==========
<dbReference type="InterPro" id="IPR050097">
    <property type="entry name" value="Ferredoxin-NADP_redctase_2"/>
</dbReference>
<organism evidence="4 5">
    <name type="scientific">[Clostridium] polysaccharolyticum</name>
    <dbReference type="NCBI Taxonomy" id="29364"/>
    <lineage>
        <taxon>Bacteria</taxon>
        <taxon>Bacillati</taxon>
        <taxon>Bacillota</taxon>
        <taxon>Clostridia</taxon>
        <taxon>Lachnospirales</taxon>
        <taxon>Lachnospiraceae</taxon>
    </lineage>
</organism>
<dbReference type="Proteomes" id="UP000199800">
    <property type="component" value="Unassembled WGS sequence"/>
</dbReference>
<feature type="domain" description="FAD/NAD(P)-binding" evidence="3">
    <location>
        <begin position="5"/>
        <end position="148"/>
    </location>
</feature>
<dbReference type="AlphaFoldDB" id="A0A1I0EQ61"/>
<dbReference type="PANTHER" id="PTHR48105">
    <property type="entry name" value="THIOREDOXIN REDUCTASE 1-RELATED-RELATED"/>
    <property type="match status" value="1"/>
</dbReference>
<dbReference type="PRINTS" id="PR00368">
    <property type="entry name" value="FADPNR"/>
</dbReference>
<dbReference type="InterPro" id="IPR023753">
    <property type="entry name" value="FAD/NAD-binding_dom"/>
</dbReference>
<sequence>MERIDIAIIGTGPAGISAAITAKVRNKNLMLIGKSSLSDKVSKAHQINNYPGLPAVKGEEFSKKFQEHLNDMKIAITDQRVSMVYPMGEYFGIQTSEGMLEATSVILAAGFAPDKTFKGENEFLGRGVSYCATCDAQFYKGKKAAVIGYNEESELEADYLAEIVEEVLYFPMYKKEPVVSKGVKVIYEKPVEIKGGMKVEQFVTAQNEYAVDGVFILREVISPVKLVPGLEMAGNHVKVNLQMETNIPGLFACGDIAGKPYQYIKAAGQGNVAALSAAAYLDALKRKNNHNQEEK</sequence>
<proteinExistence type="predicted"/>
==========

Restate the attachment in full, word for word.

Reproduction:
<dbReference type="InterPro" id="IPR050097">
    <property type="entry name" value="Ferredoxin-NADP_redctase_2"/>
</dbReference>
<organism evidence="4 5">
    <name type="scientific">[Clostridium] polysaccharolyticum</name>
    <dbReference type="NCBI Taxonomy" id="29364"/>
    <lineage>
        <taxon>Bacteria</taxon>
        <taxon>Bacillati</taxon>
        <taxon>Bacillota</taxon>
        <taxon>Clostridia</taxon>
        <taxon>Lachnospirales</taxon>
        <taxon>Lachnospiraceae</taxon>
    </lineage>
</organism>
<dbReference type="Proteomes" id="UP000199800">
    <property type="component" value="Unassembled WGS sequence"/>
</dbReference>
<feature type="domain" description="FAD/NAD(P)-binding" evidence="3">
    <location>
        <begin position="5"/>
        <end position="148"/>
    </location>
</feature>
<dbReference type="AlphaFoldDB" id="A0A1I0EQ61"/>
<dbReference type="PANTHER" id="PTHR48105">
    <property type="entry name" value="THIOREDOXIN REDUCTASE 1-RELATED-RELATED"/>
    <property type="match status" value="1"/>
</dbReference>
<dbReference type="PRINTS" id="PR00368">
    <property type="entry name" value="FADPNR"/>
</dbReference>
<dbReference type="InterPro" id="IPR023753">
    <property type="entry name" value="FAD/NAD-binding_dom"/>
</dbReference>
<sequence>MERIDIAIIGTGPAGISAAITAKVRNKNLMLIGKSSLSDKVSKAHQINNYPGLPAVKGEEFSKKFQEHLNDMKIAITDQRVSMVYPMGEYFGIQTSEGMLEATSVILAAGFAPDKTFKGENEFLGRGVSYCATCDAQFYKGKKAAVIGYNEESELEADYLAEIVEEVLYFPMYKKEPVVSKGVKVIYEKPVEIKGGMKVEQFVTAQNEYAVDGVFILREVISPVKLVPGLEMAGNHVKVNLQMETNIPGLFACGDIAGKPYQYIKAAGQGNVAALSAAAYLDALKRKNNHNQEEK</sequence>
<proteinExistence type="predicted"/>